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ment; that they see but a few scattered fragments of the vast scheme of Providence; that creatures themselves ignorant, weak and criminal, must be much disqualified to “hold the balance and the rod;” that every transgression of the divine law merits death; that “fools” only “make a mock at sin.” Let the whole earth tremble before Him “who will by no means clear the guilty:” who has denounced “indignation and wrath, tribulation and anguish against every soul of man that doeth evil,” while to the humble and contrite in heart, he proclaims his name, “The Lord, the Lord God, merciful and gracious, long-suffering, and abundant in goodness and truth, keeping mercy for thousands, forgiving iniquity, transgression and sin,” Exod. xxxiv. 6, 7, “visiting the iniquity of the fathers upon the children, unto the third and fourth generation of them who hate him; but showing mercy to thousands of them that love him and keep his commandments,” Exod. xx. 5, 6. —In the leader and commander of Israel behold, once more, a man exalted far above all temporary, all selfish concern; occupied only with the interest of truth and justice, the duties of his station, the prosperity of his charge, the glory of Him who had conferred it upon him. In this last object his whole soul is absorbed. He walks already on air, and beholds the world under his feet; but forgets not that he is yet in it, and that in every state, and at every period of existence, a rational being may promote, and ought to be studying how he may best promote, the honour of his Creator, by administering justice, or extending mercy to his fellow-creatures. Consider him well; and, in your sphere, with the means and ability you enjoy, go and do likewise—and God grant us all wisdom to know and do what is well-pleasing in his sight.

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Mnd the Lord spake unto Moses, saying, speak unto the children of Israel, and say unto them, When ye be come over Jordan, into the land of Canaan, then ye shall appoint you cities, to be cities of refuge for you; that the slayer may flee thither, which killethany person at unawares. And they shall be unto you cities for refuge from the avenger; that the manslayer die not, antil he stand before the congregation in judgment. ...And of these cities which ye shall give, siac cities shall ge have for refuge. Ye shall ; three cities on this side Jordan, and three cities shall ye give in the land of Canaan, which shall be cities of refuge. These sia: eities shall be a refuge, both for the children of Israel and for the stranger, and for the sojourner among them: that every one that killeth any person una. wares may flee thither.—NUM. xxxv. 9–15.

HUMAN laws are generally the result of expe. rience, not the provision of foresight. Occasion dictates the encouragement to be given, the restraint to be imposed, the punishment to be inflicted. The multiplication of new and extraordinary cases, must of course swell the statute book; through change of circumstances some institutes must sink into disuse and oblivion, and others rise into existence and force. Hence the variety, the opposition, the contradiction of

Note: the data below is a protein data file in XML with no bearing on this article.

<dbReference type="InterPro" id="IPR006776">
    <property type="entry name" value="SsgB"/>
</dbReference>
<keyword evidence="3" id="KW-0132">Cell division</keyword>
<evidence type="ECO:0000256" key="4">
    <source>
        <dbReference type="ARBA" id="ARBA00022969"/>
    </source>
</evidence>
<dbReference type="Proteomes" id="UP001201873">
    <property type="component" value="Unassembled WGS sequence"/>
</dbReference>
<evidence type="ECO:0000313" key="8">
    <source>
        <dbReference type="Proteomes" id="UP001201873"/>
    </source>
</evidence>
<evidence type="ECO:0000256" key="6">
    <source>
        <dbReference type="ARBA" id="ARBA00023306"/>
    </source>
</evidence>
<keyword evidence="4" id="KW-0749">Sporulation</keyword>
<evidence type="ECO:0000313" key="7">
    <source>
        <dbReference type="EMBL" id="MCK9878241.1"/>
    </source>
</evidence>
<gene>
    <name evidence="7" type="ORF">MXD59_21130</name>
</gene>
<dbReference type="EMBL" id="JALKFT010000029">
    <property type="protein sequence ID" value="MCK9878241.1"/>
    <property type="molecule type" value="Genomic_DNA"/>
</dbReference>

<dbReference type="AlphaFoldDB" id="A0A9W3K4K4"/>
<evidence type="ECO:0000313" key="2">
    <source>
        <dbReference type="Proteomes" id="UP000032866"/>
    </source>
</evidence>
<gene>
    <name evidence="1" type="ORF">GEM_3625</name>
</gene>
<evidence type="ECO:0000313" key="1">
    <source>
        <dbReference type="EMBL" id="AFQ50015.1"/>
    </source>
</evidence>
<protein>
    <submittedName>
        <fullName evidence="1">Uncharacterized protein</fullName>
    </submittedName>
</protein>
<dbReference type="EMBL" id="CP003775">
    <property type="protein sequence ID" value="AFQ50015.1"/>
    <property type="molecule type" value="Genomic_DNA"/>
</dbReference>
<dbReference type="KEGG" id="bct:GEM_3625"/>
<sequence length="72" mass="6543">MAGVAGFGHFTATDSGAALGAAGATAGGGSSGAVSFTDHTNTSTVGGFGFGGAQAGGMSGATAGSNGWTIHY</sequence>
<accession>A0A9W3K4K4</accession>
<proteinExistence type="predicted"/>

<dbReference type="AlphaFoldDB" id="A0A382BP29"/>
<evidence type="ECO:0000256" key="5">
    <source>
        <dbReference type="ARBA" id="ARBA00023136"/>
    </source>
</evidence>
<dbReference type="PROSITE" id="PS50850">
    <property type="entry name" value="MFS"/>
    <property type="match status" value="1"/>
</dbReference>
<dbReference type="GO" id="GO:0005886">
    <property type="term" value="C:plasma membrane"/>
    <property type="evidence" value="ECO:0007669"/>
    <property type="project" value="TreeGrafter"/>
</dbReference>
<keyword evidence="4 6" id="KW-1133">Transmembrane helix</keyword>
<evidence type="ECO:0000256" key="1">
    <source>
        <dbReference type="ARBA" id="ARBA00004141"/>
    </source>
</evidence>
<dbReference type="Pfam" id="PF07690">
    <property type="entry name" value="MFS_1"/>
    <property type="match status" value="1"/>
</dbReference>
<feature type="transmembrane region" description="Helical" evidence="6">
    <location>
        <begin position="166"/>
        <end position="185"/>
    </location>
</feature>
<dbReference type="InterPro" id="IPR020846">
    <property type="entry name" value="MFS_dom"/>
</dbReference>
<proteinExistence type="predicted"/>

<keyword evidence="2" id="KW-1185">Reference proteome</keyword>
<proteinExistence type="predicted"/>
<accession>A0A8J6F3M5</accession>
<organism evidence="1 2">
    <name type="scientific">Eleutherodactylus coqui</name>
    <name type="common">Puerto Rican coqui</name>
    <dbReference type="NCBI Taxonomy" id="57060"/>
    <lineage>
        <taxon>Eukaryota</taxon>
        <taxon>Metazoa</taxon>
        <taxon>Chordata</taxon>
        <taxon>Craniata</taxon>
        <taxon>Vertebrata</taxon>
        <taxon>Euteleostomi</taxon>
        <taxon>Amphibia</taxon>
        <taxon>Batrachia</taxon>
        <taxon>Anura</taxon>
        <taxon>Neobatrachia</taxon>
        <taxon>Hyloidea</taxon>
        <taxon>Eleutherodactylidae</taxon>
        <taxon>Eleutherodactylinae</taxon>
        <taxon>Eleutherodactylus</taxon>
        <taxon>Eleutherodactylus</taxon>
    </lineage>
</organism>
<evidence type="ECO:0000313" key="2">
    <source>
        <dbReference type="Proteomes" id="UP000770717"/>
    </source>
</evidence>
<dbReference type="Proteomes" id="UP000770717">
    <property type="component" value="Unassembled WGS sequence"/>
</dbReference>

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different codes of law, not only in different countries, but in the same country at different periods. I here are, at the same time, certain general and fixed principles of law applicable to every state of society; which, founded in eternal, unchangeable truth and justice, are in perpetual force, and of universal obligation. Divested of every thing arbitrary, local and temporary, they address themselves to the understanding and conscience of every man, and irresistibly carry conviction with them. The genius, character and progress of any people, a sagacious observer will be able to trace, with tolerable accuracy, in their legislation, in their institutions, political and religious; for those of a moral tendency never vary. It is easy to discern in the spirit of the laws, what is the spirit of the nation; to discern whither liberty or despotism, moderation or tyranny is predominant. But the constitution of the commonwealth of Israel possesses distinctive features. It was formed by divine Wisdom long before it had a local residence wherein to act. The laws by which Canaan was to be governed, were enacted in the wilderness. Prescience made provision for cases which could not as yet have arisen. Republican equality was blended with absolute unlimited theocracy; a liberty and a sovereignty established in perfect harmony, and yet both to their utmost extent. The Levitical part of the constitution was adapted to this state of things. The priesthood, in respect of property and possession, was reduced below the level of their brethren; while by their office and employments, the homage paid and the provision made for them, they were raised above their fellows. They were appointed to minister at the altar of God; and it was his will, and it was reasonable, that they should live by it. One of the last public services in which Moses was employed, is the settlement of this branch of the political economy—the establishment of religion, with